Netflix Releases Trailer for Heartbreaking Doc Short “Lead Me Home”

Homelessness is a problem none of us want to think about, but it's ever-present and growing, thanks to inaction by government at every level. But it's still something we don't want to look at and hope we never experience.

Los Angeles County has one of the nation's highest populations of homeless people, with nearly 70,000 living on the streets, exacerbated by the pandemic. The new Netflix documentary short Lead Me Home takes a look at the crisis, interviewing the people devastated by a lack of housing, the extreme police response and the NIMBY homeowners who don't want to give their fellow humans a place to live (or at least not one near them).

The film seems like a lock for the Academy Award for Documentary Short Subject, or at least a nominee.

Lead Me Home premieres exclusively on Netflix on Tuesday, November 30.


About Kip Mooney

Kip Mooney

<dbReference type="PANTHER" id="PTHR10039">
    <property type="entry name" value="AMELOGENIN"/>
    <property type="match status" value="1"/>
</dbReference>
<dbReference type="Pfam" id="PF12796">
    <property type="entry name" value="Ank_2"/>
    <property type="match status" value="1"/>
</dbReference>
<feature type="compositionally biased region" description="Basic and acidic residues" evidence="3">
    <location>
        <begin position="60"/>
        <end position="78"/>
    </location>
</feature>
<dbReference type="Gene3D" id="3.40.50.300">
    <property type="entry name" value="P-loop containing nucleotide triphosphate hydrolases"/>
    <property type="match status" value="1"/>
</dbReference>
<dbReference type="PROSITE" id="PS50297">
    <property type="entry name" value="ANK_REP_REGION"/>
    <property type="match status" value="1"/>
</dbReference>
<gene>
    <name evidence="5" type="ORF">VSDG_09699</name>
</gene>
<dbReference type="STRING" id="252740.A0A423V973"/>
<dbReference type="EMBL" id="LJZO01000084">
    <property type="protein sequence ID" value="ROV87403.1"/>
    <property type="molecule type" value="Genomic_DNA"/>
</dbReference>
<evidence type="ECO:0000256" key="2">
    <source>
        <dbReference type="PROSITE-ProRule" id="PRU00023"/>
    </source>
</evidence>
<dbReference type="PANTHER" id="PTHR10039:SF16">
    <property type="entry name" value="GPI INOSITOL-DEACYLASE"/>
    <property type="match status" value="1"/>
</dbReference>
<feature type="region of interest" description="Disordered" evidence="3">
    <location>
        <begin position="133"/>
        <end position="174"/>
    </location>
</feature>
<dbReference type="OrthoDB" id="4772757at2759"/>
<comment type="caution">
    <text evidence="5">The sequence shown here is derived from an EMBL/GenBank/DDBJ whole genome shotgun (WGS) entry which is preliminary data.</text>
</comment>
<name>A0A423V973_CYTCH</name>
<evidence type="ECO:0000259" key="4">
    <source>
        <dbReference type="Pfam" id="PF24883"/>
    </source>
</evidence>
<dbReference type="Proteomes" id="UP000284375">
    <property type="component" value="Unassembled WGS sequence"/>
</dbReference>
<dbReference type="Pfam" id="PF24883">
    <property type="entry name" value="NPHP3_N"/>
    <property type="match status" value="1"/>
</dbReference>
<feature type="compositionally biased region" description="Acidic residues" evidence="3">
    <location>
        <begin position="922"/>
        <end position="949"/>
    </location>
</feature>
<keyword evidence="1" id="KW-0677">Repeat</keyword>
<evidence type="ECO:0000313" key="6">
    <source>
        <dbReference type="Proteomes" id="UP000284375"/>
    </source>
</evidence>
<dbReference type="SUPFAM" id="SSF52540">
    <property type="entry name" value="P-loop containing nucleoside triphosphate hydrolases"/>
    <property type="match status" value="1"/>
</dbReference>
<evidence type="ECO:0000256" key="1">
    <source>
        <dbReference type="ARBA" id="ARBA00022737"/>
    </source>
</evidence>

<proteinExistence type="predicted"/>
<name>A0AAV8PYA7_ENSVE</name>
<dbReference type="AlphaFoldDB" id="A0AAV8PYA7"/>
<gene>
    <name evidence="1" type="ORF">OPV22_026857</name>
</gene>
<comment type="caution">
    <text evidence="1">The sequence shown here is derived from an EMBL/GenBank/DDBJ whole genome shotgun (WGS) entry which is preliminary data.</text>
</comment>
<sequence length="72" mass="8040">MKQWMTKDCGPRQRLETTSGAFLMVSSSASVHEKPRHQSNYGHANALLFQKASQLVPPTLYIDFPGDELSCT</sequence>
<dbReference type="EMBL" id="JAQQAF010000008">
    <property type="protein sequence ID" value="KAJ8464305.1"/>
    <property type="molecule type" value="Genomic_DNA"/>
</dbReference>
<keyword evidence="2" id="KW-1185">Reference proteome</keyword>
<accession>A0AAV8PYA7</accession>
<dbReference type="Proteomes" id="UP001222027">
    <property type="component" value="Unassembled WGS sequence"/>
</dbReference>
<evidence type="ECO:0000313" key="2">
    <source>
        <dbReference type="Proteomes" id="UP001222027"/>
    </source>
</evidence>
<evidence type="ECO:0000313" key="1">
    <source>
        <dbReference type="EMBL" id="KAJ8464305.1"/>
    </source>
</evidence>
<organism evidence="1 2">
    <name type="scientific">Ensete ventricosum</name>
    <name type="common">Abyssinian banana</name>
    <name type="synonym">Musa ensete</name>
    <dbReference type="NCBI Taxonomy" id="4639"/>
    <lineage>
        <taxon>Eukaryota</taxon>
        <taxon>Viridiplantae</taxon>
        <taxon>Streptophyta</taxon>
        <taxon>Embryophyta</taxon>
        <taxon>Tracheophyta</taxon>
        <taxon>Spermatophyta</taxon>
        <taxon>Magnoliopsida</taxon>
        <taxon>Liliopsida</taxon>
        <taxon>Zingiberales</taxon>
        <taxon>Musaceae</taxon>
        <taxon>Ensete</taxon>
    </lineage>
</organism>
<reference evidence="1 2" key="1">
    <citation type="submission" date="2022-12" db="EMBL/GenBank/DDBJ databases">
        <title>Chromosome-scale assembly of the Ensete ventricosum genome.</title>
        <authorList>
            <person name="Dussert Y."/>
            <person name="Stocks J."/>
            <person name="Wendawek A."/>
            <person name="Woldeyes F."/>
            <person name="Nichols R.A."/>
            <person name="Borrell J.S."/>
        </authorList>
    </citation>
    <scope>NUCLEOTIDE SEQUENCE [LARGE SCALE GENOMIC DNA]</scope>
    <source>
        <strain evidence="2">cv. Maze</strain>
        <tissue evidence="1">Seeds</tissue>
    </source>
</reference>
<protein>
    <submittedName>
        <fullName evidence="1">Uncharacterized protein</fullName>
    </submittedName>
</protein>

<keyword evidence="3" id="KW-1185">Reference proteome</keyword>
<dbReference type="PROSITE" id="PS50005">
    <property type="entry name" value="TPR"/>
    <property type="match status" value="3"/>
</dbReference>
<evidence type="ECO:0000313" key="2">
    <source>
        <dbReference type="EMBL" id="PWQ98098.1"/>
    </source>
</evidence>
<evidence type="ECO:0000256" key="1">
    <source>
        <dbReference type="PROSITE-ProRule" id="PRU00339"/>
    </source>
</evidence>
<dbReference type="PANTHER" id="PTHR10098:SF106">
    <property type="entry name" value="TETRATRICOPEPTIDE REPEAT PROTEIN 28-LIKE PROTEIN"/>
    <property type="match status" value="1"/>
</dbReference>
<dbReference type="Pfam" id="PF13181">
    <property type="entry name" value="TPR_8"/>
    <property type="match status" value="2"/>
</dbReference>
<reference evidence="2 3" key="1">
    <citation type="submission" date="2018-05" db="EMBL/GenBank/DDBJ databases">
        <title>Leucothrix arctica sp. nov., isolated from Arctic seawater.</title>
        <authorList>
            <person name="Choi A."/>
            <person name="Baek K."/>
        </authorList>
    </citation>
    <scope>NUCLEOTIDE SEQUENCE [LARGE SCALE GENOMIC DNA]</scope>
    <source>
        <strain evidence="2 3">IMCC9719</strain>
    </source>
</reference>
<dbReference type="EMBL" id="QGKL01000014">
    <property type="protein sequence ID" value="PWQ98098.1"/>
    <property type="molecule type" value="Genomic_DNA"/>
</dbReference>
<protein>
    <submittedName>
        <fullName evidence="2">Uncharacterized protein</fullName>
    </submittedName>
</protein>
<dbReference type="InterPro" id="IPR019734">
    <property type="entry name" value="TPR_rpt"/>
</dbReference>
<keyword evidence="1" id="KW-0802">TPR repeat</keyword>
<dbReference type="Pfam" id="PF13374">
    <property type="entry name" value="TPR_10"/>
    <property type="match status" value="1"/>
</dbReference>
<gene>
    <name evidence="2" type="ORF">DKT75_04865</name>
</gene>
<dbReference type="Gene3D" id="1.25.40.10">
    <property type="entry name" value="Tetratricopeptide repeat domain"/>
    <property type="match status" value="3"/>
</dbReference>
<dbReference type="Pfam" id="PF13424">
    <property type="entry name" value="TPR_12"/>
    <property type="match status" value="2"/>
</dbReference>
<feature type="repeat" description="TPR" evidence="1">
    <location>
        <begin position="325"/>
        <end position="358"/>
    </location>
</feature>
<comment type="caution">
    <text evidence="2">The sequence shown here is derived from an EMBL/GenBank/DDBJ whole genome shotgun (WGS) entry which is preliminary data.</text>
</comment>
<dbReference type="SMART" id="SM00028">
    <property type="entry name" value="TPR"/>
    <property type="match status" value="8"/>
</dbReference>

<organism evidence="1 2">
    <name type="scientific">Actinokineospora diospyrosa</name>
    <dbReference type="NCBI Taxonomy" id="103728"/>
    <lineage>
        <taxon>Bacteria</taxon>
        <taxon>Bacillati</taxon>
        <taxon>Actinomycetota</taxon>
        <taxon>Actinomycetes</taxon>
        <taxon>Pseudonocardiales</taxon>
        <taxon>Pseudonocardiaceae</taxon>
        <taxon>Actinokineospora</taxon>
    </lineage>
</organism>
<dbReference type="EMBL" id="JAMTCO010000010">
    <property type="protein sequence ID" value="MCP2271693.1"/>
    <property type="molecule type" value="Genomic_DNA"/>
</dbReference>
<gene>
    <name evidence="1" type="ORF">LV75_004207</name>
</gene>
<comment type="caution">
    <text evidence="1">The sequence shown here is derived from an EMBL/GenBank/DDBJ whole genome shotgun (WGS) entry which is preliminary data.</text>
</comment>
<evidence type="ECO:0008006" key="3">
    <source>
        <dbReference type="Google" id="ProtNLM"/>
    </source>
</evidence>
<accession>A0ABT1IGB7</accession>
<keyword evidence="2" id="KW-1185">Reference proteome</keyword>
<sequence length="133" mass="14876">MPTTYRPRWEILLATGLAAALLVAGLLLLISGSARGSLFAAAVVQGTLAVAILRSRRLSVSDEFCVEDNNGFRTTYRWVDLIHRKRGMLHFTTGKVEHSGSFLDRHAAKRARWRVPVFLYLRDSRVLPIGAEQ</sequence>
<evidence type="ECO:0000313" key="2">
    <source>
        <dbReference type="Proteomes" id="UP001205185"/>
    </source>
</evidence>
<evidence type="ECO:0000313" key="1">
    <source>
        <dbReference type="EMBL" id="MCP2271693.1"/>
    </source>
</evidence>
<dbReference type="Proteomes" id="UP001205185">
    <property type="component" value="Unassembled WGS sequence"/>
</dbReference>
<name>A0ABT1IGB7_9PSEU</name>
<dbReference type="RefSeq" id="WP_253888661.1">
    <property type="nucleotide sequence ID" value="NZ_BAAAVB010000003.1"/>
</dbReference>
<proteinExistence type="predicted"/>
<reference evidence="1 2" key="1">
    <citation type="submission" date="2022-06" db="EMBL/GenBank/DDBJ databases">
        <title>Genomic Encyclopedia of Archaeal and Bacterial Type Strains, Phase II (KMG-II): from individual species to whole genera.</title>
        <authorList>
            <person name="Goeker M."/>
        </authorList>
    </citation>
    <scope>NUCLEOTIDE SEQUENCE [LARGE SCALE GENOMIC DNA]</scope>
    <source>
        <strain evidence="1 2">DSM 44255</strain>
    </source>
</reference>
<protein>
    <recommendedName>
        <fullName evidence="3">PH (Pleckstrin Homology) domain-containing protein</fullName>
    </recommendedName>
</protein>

Like many film critics born during and after the 1980s, my hero is Roger Ebert. The man was already the best critic in the nation when he won the Pulitzer in 1975, but his indomitable spirit during and after his recent battle with cancer keeps me coming back to read not only his reviews but his insightful commentary on the everyday. But enough about a guy you know a lot about. I knew I was going to be a film critic—some would say a snob—in middle school, when I had to voraciously defend my position that The Royal Tenenbaums was only a million times better than Adam Sandler’s remake of Mr. Deeds. From then on, I would seek out Wes Anderson’s films and avoid Sandler’s like the plague. Still, I like to think of myself as a populist, and I’ll be just as likely to see the next superhero movie as the next Sundance sensation. The thing I most deplore in a movie is laziness. I’d much rather see movies with big ambitions try and fail than movies with no ambitions succeed at simply existing. I’m also a big advocate of fun-bad movies like The Room and most of Nicolas Cage’s work. In the past, I’ve written for The Dallas Morning News and the North Texas Daily, which I edited for a semester. I also contributed to Dallas-based Pegasus News, which in the circle of life, is now part of The Dallas Morning News, where I got my big break in 2007. Eventually, I’d love to write and talk about film full-time, but until that’s a viable career option, I work as an auditor for Wells Fargo. I hope to one day meet my hero, go to the Toronto International Film Festival, and compete on Jeopardy. Until then, I’m excited to share my love of film with you.